And as the levels rise, more personalization. Every message is a fundraising message, at its base. It’s about creating a universe in which donors and stakeholders can find their place and their reason for participation.

Picture1Cassie: Yes, Charlotte is right in that strategy. And to her point—that is why development should be integrated with Membership! The big question is how you get people to transition from viewing themselves as a member to thinking in a bigger picture as a supporter—and becoming a donor who gives above the value of their membership.

Organizations who are investing in engagement with members are seeing a good payoff, with some of those people becoming major donors.

Picture4Colleen: I would think that being able to track members who are in it just for the free admission and gift shop discounts vs the ones who attend special member events, lectures, etc. would be ideal. The ones who do the extra stuff would seem to be more likely donors.

Picture6Jeff: I've worked with organizations that have survey data on Cassie's question. A sizable percentage are there just for the benefits. You need to separate out those with potential philanthropic interest using the usual qualification and cultivation techniques. Arts organizations have an advantage here because of all the built-in events and VIP opportunities.

Picture2Lauren: Segmenting members is key—and that is where data and systems plays a large role for these organizations.

 

Picture1Cassie: It is all a matter of prioritizing—segmenting as Lauren says. Data driven, donor centered. The intersection of art and science.

 

Picture5Taylor: Having information on event attendance, ticket buying, and giving in one place can help organizations create really interesting segments that allow for targeted messaging and surveys.

I worked recently with a large arts and culture organization who made a grid with giving strength on one axis and ticket purchasing on the other. The intersection of the two allowed them to create interesting segments.

Their communications toward a frequent donor that attends many shows looked different than donors who don't attend any versus show attendees that don't donate. Segmentation has been used often in marketing, and I believe it's a great tool for development offices and fundraisers to use as well, and it’s starting to become more popular in those settings.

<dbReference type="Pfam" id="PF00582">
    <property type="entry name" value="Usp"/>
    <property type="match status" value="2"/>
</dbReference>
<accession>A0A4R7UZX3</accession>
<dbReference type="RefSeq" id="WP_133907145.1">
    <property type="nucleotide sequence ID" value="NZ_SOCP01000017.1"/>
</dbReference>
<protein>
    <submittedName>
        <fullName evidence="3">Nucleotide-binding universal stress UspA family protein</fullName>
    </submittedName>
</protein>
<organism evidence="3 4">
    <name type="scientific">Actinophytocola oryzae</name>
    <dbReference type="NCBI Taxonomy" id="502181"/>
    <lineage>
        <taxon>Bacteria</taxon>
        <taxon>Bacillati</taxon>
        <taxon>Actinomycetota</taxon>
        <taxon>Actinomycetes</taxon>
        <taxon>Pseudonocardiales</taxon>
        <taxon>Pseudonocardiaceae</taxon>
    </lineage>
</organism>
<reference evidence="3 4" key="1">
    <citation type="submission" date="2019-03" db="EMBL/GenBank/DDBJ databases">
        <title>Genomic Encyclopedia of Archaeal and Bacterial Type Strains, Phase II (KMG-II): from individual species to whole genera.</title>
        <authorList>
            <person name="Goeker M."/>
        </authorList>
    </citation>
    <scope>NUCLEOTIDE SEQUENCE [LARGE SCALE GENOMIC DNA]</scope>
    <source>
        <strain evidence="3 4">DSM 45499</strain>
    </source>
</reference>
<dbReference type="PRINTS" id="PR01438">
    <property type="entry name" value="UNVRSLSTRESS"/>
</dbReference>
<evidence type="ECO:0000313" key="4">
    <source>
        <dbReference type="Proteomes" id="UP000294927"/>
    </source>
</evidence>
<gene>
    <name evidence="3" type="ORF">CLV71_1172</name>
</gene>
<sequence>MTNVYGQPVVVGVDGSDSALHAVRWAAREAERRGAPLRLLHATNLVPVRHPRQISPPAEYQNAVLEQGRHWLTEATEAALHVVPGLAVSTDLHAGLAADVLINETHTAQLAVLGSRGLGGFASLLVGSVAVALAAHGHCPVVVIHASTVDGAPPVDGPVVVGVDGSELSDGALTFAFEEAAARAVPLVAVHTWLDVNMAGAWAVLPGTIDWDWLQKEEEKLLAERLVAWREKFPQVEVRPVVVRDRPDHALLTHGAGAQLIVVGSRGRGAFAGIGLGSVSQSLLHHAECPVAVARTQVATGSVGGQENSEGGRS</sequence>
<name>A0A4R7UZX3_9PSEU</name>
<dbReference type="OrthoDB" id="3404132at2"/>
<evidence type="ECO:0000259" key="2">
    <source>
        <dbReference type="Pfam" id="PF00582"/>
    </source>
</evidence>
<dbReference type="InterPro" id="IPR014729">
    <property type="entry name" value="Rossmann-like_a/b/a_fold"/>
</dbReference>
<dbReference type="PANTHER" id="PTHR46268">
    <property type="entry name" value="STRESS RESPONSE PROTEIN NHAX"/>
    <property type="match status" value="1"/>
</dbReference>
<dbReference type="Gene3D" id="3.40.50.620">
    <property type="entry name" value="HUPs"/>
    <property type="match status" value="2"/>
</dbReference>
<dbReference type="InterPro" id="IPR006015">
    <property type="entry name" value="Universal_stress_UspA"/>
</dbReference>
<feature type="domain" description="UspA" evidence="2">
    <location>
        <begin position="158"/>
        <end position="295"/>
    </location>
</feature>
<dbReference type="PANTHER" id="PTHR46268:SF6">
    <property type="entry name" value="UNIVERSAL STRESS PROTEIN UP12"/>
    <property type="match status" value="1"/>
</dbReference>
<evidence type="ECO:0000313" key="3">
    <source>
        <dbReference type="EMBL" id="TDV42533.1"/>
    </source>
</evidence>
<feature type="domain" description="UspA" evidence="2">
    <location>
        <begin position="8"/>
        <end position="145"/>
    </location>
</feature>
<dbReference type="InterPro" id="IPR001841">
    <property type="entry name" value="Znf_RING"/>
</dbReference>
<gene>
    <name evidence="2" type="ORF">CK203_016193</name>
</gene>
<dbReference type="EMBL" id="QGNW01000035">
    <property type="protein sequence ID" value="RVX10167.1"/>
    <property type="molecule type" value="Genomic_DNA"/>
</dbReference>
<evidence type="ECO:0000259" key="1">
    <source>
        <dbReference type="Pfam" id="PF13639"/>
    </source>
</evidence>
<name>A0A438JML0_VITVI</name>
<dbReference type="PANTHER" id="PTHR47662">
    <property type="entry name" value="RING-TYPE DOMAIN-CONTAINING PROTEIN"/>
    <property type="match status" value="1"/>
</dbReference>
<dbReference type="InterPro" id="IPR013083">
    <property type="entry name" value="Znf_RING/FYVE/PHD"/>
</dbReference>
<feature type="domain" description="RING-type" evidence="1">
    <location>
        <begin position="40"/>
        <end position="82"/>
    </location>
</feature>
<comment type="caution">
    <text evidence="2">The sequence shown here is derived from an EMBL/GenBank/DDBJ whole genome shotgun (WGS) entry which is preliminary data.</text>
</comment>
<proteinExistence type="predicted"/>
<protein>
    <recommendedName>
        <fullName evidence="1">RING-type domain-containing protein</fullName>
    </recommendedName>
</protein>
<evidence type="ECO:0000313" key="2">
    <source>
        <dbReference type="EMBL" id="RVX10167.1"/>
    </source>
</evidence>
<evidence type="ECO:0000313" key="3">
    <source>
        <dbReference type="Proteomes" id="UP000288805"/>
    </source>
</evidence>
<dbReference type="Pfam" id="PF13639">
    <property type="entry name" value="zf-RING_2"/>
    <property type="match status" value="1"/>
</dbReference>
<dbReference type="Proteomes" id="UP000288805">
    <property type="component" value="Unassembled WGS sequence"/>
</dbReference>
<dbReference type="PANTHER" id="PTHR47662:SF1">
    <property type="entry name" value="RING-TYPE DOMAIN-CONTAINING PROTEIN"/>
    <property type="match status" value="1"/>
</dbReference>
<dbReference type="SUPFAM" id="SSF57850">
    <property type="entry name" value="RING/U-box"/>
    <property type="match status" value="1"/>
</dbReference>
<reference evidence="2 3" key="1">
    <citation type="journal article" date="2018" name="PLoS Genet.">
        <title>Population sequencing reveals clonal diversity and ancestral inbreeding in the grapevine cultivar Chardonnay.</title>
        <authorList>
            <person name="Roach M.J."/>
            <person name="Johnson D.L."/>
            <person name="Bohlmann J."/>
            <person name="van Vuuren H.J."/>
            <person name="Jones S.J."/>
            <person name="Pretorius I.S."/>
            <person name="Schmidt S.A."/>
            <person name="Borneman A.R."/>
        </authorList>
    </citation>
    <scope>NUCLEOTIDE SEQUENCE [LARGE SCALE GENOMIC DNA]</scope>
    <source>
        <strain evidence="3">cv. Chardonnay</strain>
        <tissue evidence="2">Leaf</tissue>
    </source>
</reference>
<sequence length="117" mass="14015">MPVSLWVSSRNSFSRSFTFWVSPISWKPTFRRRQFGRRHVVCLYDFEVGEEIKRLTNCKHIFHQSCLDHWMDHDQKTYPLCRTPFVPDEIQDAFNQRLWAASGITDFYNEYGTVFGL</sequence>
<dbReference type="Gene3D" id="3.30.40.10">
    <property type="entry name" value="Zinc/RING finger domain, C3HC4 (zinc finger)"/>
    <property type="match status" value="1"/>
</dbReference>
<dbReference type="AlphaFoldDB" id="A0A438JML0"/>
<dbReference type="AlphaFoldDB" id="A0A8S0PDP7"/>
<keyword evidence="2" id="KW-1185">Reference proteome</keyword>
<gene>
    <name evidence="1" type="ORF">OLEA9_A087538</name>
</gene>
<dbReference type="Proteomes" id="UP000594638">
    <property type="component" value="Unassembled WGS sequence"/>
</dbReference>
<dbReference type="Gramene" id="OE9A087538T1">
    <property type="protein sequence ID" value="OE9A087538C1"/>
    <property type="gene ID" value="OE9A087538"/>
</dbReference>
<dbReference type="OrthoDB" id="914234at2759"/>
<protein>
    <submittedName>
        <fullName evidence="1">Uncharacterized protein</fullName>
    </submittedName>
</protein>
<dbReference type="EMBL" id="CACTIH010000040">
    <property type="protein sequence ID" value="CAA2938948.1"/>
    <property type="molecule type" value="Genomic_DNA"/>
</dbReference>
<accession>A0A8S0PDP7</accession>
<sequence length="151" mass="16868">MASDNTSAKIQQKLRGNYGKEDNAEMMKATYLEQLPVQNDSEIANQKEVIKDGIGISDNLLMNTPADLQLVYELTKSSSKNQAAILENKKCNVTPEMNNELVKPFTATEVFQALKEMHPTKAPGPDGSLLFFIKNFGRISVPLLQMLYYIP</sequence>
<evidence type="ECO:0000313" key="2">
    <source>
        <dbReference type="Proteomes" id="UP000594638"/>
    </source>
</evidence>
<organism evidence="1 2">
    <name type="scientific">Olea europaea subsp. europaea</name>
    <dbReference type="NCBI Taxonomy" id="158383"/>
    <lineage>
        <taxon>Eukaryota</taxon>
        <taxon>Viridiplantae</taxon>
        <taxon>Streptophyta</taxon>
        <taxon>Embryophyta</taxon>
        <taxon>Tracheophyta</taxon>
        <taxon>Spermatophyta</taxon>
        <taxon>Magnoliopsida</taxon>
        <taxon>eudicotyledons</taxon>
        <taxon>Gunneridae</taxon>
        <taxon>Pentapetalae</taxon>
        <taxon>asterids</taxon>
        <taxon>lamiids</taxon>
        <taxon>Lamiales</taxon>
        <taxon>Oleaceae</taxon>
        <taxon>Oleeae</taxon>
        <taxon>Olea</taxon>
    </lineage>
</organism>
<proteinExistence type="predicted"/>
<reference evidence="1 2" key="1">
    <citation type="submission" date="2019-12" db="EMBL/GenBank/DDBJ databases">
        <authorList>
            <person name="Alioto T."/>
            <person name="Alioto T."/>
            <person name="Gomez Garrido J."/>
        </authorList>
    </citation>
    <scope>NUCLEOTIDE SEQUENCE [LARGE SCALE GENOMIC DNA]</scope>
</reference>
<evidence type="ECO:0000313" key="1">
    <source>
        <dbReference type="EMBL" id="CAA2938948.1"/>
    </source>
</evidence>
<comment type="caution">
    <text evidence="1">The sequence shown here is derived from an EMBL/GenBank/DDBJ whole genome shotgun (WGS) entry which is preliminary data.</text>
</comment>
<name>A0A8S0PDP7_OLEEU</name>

Picture4Colleen: In the recruiting I've done for arts & culture organizations, the question of how membership and development interact—and finance too—always comes up. Candidates for these positions want to know what they're getting into before they spend too much time pursuing something that may not fit their vision.

Picture3Charlotte: Anecdote: I’m a longtime member of Chicago Public Radio, and very much a daily listener. They have a great incentive to become a monthly, $15+ donor: a private, pledge drive-free radio stream. I’ve been using it all week. And I would pay many more dollars to keep it!

The great thing is, it’s a “me” thing—a special perk—but it also reinforces the value of the station’s work. You rely on the programs and journalism so heavily that you need it all, without interruption. They have some light messaging to reinforce this for members like me, without pushing an extra ask. Very subtle but thoughtful way to incentive while reinforcing value.

Picture7Duncan: We're reaching the end of our time here—any last piece of advice for organizations that want to upgrade more members into donors but don't know how to do it?

Picture6Jeff: It's all about access: better seats, access to the on- and off-stage talent, access to board and leadership.

 

Picture2Lauren: Teams should talk to each other and work with each other's systems, strategies, leadership, etc.

 

Picture3Charlotte: Access to people! That human touch can help you move from transactional to relational.

 

Picture5Taylor: Get your membership and development teams working together if they aren't already, and don't be afraid to utilize the data already being tracked or begin to track it. There's so much that can be done and learned about your members by doing segmentation. We can do it!


aj-kane_180502_cassie-carter_1x1-crop[1]Cassie Carter, PhD serves clients in the Los Angeles region. As a Senior Consultant, she helps organizations develop comprehensive plans for fundraising, often including how their fundraising structure can better advance their goals.

 

 

aj-kane_180502_lauren-collette_1x1-crop[1]Lauren Collette joined Campbell & Company after holding development roles at the Smithsonian’s National Museum of American History and the Kennedy Center. She now works with a wide range of organizations from our Seattle office as a Consultant.

 

 

aj-kane_180502_charlotte-cottier_1x1-crop[1]As a Senior Consultant on our Communications Consulting team, Charlotte Cottier works with organizations in the arts and beyond to help them develop and communicate powerful cases for support.

 

 

 

aj-kane_180502_colleen-rogers_1x1-crop[1]Colleen Rogers recruits leaders for organizations in the arts and other sectors, finding professionals who can embrace the mission and make an impact. From our Chicago office, she partners with nonprofit organizations both locally and nationally.

 

 

aj-kane_180502_taylor-schmidt_1x1-crop[1]As a Consultant on our Strategic Information Services team, Taylor Schmidt is fluent in data. She works with nonprofits to uncover what useful insights data can provide and determine how those insights should shape a strategy.

 

 

aj-kane_180502_jeff-wilklow_1x1-crop[1]Jeff Wilklow brings his decades of development experience to clients in the Washington, DC area and across the East Coast. By combining organizational skills with an insight into what donors want, Jeff advises organizations on building fundraising programs that work at scale.